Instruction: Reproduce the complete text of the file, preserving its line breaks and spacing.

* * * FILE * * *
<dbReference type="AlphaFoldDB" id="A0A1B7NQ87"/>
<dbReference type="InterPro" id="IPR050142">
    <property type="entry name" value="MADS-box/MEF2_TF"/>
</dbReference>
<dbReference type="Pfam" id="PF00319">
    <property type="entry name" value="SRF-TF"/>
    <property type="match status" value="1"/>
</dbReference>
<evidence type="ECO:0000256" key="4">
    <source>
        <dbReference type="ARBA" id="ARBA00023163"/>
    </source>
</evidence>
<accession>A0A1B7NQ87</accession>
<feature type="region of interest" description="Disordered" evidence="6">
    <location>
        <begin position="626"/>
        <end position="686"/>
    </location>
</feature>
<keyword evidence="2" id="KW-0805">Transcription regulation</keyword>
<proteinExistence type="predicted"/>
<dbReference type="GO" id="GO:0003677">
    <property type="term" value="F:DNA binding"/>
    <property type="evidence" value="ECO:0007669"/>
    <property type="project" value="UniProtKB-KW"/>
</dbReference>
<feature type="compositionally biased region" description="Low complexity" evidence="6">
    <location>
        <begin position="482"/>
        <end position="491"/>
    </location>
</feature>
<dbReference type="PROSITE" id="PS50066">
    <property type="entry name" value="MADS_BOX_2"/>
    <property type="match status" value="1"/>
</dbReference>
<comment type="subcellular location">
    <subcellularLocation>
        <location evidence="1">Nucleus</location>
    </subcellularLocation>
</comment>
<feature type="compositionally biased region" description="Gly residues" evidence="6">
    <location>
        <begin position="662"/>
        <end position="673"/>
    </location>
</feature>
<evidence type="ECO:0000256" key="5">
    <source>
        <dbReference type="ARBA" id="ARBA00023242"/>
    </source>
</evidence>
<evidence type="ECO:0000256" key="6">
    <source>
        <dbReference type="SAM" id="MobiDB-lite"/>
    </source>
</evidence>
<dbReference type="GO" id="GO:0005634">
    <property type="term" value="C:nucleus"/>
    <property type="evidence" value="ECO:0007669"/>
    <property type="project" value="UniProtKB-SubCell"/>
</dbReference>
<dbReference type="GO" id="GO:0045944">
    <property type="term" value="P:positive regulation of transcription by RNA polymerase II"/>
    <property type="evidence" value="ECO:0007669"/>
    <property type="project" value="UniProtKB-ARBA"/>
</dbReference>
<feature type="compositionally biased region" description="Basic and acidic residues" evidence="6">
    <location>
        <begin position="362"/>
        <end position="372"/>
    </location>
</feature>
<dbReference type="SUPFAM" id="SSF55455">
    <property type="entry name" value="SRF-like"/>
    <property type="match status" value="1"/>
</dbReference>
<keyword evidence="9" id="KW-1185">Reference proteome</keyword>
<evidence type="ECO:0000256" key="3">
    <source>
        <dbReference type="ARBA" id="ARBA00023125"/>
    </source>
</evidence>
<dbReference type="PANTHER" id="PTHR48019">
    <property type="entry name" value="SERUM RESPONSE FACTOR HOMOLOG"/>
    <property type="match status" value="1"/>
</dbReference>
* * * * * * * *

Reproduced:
<dbReference type="AlphaFoldDB" id="A0A1B7NQ87"/>
<dbReference type="InterPro" id="IPR050142">
    <property type="entry name" value="MADS-box/MEF2_TF"/>
</dbReference>
<dbReference type="Pfam" id="PF00319">
    <property type="entry name" value="SRF-TF"/>
    <property type="match status" value="1"/>
</dbReference>
<evidence type="ECO:0000256" key="4">
    <source>
        <dbReference type="ARBA" id="ARBA00023163"/>
    </source>
</evidence>
<accession>A0A1B7NQ87</accession>
<feature type="region of interest" description="Disordered" evidence="6">
    <location>
        <begin position="626"/>
        <end position="686"/>
    </location>
</feature>
<keyword evidence="2" id="KW-0805">Transcription regulation</keyword>
<proteinExistence type="predicted"/>
<dbReference type="GO" id="GO:0003677">
    <property type="term" value="F:DNA binding"/>
    <property type="evidence" value="ECO:0007669"/>
    <property type="project" value="UniProtKB-KW"/>
</dbReference>
<feature type="compositionally biased region" description="Low complexity" evidence="6">
    <location>
        <begin position="482"/>
        <end position="491"/>
    </location>
</feature>
<dbReference type="PROSITE" id="PS50066">
    <property type="entry name" value="MADS_BOX_2"/>
    <property type="match status" value="1"/>
</dbReference>
<comment type="subcellular location">
    <subcellularLocation>
        <location evidence="1">Nucleus</location>
    </subcellularLocation>
</comment>
<feature type="compositionally biased region" description="Gly residues" evidence="6">
    <location>
        <begin position="662"/>
        <end position="673"/>
    </location>
</feature>
<evidence type="ECO:0000256" key="5">
    <source>
        <dbReference type="ARBA" id="ARBA00023242"/>
    </source>
</evidence>
<evidence type="ECO:0000256" key="6">
    <source>
        <dbReference type="SAM" id="MobiDB-lite"/>
    </source>
</evidence>
<dbReference type="GO" id="GO:0005634">
    <property type="term" value="C:nucleus"/>
    <property type="evidence" value="ECO:0007669"/>
    <property type="project" value="UniProtKB-SubCell"/>
</dbReference>
<dbReference type="GO" id="GO:0045944">
    <property type="term" value="P:positive regulation of transcription by RNA polymerase II"/>
    <property type="evidence" value="ECO:0007669"/>
    <property type="project" value="UniProtKB-ARBA"/>
</dbReference>
<feature type="compositionally biased region" description="Basic and acidic residues" evidence="6">
    <location>
        <begin position="362"/>
        <end position="372"/>
    </location>
</feature>
<dbReference type="SUPFAM" id="SSF55455">
    <property type="entry name" value="SRF-like"/>
    <property type="match status" value="1"/>
</dbReference>
<keyword evidence="9" id="KW-1185">Reference proteome</keyword>
<evidence type="ECO:0000256" key="3">
    <source>
        <dbReference type="ARBA" id="ARBA00023125"/>
    </source>
</evidence>
<dbReference type="PANTHER" id="PTHR48019">
    <property type="entry name" value="SERUM RESPONSE FACTOR HOMOLOG"/>
    <property type="match status" value="1"/>
</dbReference>